Held by The Filson Historical Society
Creator: Arrasmith, William Strudwick, 1898-1965
Title: Papers, 1931-2000
Rights: For information regarding literary and copyright interest for these papers, contact the Curator of Special Collections.
Size of Collection: 1 cubic foot
Location Number: Mss. A A773
Scope and Content Note
This collection consists of the personal and family papers of William “Arra” Arrasmith. The majority of the collection consists of correspondence and clippings. The correspondence is written by Arrasmith, his family (mostly his wife, Elizabeth “Betty” (Beam) Arrasmith), researchers, preservationists, and his biographer, Frank Wrenick. The majority of the correspondence is between Elizabeth Arrasmith and various persons interested in her husband’s work. Newspaper clippings document various examples of Arrasmith’s iconic Art Deco Greyhound bus stations, including a Washington D.C. terminal. Clippings also highlight Arrasmith’s involvement with the construction of the pontoon bridge during the 1937 in Louisville flood. Items related to Arrasmith’s military career are also present in this collection, including two World War II diaries and military correspondence related to his service as well as retirement and pension. The research binder of Arrasmith’s biographer, Frank Wrenick, is also included.
The collection contained photographs and books that have been removed to The Filson Photograph Collection and Library Collection, respectively. Photographs were photocopied and included in the manuscript collection when related to an item. Books in this collection were The Streamline Era Greyhound Terminals, Frank E. Wrenick and They Called it “Purple Heart Valley”, Margaret Bourke-White.
William Strudwick Arrasmith (“Arra”) was born to Thomas and Mary (Strudwick) on July 15, 1898 in Hillsboro, North Carolina. Arrasmith attended the University of North Carolina and later graduated with a Bachelor of Science in architecture from the University of Illinois in 1921. While at Illinois he met his future wife, Elizabeth Beam. The couple had one child, Anne.
In 1922 Arrasmith and his wife moved to Louisville where he formed a partnership with Herman Wischmeyer and began the firm Wischmeyer, Arrasmith, and Elswick in 1929. Their firm was responsible for many notable Louisville structures, including: Federal Land Bank and the Scottish Rite Temple. Prior to this partnership, Arrasmith worked with Fred Morgan, Brinton Davis, and E. T. Hutchings. Later he would join forces with Bill Tyler, forming Arrasmith & Tyler. By 1965 this firm had become Arrasmith & Judd, which later evolved to Arrasmith, Judd, Rapp & Associates. Today (2015), the firm is Arrasmith, Judd, Rapp, Chovan, Inc.
Arrasmith was involved in the ROTC while at Illinois. He was a Captain of the Reserve Corps and commanded a veteran company in 1933. His military and architectural training were utilized during the 1937 Louisville flood when he led a team in the creation of his design for the pontoon bridge that linked Louisville’s downtown with the East End. Arrasmith served with the Army 6th Corps Engineers in Europe during World War II and he would later rise to lieutenant colonel in the reserves.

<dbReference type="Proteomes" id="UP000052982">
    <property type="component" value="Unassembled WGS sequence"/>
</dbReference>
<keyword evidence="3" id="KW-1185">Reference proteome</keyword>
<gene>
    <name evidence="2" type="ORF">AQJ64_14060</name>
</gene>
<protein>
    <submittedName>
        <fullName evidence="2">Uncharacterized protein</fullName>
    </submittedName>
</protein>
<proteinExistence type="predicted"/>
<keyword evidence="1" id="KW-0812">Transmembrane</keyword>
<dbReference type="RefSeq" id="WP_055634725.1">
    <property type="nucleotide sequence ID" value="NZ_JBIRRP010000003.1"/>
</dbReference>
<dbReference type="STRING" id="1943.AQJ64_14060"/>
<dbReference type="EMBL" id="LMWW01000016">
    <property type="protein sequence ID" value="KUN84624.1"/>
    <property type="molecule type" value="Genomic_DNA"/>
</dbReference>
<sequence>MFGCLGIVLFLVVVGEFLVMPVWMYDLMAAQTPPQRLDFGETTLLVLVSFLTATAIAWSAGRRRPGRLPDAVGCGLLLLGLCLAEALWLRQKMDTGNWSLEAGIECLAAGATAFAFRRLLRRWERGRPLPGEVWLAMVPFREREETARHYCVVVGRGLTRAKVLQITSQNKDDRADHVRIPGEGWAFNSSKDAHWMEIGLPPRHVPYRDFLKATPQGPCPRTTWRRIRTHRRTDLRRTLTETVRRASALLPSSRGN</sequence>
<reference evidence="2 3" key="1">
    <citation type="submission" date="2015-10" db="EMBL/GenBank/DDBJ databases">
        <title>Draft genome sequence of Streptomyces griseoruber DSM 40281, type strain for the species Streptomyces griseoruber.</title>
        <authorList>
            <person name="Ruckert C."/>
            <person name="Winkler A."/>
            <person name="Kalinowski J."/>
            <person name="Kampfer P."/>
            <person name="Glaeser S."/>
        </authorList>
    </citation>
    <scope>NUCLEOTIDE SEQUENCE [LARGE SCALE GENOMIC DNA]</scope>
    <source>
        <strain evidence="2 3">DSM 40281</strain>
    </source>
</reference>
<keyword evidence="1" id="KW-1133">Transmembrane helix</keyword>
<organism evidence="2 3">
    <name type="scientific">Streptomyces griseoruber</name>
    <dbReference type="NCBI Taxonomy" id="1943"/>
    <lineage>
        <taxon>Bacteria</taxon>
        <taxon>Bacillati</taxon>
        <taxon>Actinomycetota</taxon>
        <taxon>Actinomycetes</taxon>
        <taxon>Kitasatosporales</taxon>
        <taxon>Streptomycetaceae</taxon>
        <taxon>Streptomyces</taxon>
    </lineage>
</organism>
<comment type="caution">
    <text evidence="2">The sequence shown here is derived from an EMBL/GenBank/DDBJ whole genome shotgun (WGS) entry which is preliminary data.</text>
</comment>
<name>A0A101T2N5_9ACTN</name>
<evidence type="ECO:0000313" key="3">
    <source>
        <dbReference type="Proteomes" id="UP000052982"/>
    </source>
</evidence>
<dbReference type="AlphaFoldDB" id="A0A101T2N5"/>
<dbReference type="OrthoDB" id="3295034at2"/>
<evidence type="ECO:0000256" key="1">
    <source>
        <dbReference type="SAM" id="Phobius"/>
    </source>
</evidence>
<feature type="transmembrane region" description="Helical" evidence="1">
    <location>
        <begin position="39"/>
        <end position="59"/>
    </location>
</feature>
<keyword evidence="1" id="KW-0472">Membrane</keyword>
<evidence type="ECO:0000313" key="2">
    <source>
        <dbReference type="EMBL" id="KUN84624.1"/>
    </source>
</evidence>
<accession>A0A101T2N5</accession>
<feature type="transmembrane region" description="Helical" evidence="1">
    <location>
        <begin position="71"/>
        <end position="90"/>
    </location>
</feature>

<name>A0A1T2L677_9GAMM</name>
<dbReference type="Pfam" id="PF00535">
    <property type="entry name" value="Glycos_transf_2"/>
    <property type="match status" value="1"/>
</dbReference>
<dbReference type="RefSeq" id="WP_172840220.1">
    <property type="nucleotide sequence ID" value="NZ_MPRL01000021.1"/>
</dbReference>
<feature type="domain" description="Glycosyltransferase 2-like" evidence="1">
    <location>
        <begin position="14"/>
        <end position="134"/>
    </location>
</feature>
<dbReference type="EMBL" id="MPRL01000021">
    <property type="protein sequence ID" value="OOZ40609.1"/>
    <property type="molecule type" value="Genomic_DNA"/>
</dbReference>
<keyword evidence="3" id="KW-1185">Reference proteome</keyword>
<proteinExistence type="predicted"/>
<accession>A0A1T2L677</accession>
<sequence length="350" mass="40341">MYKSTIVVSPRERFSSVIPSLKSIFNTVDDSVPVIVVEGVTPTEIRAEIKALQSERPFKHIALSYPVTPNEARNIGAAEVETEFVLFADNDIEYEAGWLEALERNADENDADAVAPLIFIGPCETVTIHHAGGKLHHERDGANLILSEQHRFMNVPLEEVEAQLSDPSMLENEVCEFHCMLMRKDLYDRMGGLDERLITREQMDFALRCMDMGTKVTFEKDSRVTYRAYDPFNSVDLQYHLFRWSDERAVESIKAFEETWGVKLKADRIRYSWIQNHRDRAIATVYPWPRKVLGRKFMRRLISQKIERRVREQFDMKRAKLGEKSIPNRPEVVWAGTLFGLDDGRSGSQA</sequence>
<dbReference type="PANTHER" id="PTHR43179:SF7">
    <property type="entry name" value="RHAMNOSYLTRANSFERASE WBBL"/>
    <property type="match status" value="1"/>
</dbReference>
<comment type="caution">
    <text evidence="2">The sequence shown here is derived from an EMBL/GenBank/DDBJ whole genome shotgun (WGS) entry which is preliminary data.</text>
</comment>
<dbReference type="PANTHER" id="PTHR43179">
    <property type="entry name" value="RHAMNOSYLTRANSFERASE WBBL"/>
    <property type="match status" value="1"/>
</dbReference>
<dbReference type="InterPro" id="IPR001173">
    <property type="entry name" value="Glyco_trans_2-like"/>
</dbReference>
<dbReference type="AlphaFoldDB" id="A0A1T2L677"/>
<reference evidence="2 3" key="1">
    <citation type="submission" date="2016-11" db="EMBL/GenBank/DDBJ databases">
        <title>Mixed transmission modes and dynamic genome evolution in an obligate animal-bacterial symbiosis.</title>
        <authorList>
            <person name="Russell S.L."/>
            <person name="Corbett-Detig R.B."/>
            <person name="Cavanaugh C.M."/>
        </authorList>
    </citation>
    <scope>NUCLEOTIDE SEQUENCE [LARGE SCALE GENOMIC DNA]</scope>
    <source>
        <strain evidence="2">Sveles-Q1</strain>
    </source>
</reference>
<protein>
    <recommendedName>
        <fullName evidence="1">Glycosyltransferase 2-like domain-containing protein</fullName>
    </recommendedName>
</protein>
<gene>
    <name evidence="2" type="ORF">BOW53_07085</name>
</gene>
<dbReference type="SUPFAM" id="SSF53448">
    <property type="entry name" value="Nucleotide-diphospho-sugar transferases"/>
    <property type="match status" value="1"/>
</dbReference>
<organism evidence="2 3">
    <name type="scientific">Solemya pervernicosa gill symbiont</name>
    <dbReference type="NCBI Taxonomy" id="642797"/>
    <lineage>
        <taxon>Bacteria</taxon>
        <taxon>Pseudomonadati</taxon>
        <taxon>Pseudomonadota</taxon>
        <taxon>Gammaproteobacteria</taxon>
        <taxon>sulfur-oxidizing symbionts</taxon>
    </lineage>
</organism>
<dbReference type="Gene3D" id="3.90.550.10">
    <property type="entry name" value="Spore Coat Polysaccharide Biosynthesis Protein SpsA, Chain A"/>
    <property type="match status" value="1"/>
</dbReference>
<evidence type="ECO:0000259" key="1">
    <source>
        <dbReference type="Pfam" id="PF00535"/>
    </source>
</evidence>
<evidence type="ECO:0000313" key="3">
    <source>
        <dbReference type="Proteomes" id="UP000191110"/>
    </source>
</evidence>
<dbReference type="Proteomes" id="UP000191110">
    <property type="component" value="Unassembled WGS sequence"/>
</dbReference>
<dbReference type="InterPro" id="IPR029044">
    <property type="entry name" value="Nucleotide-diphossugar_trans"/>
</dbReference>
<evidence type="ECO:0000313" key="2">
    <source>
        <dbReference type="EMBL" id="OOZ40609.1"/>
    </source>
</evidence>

Arrasmith is best known for his iconic Art Deco Greyhound bus stations. He designed more than 60 of these stations, which were located throughout the United States and Canada. The first of these “steamlined” stations was located in Louisville, Ky. and opened on April 28, 1937. Rounded exterior walls divided by a pylon was the characteristic look of the newly designed stations. Nine of these stations are registered on The National Register of Historic Places.
Other commercial projects of Arrasmith’s from the Louisville area include: Methodist Hospital; University of Louisville’s Science Building, Police School, and Medical Apartments; The 800 Apartment Building; Kentucky Fairgrounds; Byck’s Department Store (St. Matthews and 4th Street); Kentucky Hotel; and several Western Kentucky University buildings, including their Library. At the time of Arrasmith’s death he was in the process of working on the Baptist Hospital (Kresge Way) and the Patton Museum at Fort Knox. See Folder 11 for a broader listing of Arrasmith’s projects.
Arrasmith was a member of the American Institute of Architects and a registered architect in nearly two dozen U.S. states. He designed the State Board of Examiners and Registration of Architects first official certificate and was awarded Kentucky’s fifth architecture license.
Folder 1: Correspondence, 1931-1934
Folder 2: Correspondence, 1942-1949
Folder 3: Correspondence, 1950-1959
Folder 4: Correspondence, 1978-1979
Folder 5: Correspondence, 1980-1985
Folder 6: Correspondence, 1986-1989
Folder 7: Correspondence, 1990-2000, n.d.
Volume 8: Diary, 1942
Folder 9: Diary, 1943
Folder 10: Business correspondence, 1988-2000
Folder 11: Business papers, n.d.
Folder 12: Military papers, 1939-1976
Folder 13: Poetry and Speeches, 1992, 1943, n.d.
Folder 14: Clippings, 1937 Flood
Folder 15: Clippings, Washington D.C. Greyhound Station
Folder 16: Clippings, Various
Folder 17: Clippings, Various
Folder 18: Genealogy, Strudwick and Arrasmith
Folder 19: Miscellaneous
Volume 20: Binder of Frank Wrenick’s Arrasmith Biography files
Architects – Kentucky – Louisville
Architects – United States – Biography
Architecture – Kentucky
Arrasmith, Elizabeth Beam
Art deco (Architecture)
Biography – 20th century
Bus terminals – United States
Floods – Kentucky – Louisville
Greyhound Lines, Inc.
Historic buildings – Conservation and restoration
Lewis, Anne Arrasmith
Military spouses – United States
Preservation and restoration
Retired military personnel – Pensions – United States.
World War, 1939-1945
World War, 1939-1945 – Personal narratives
World War, 1939-1945 – Italy
Wrenick, Frank E.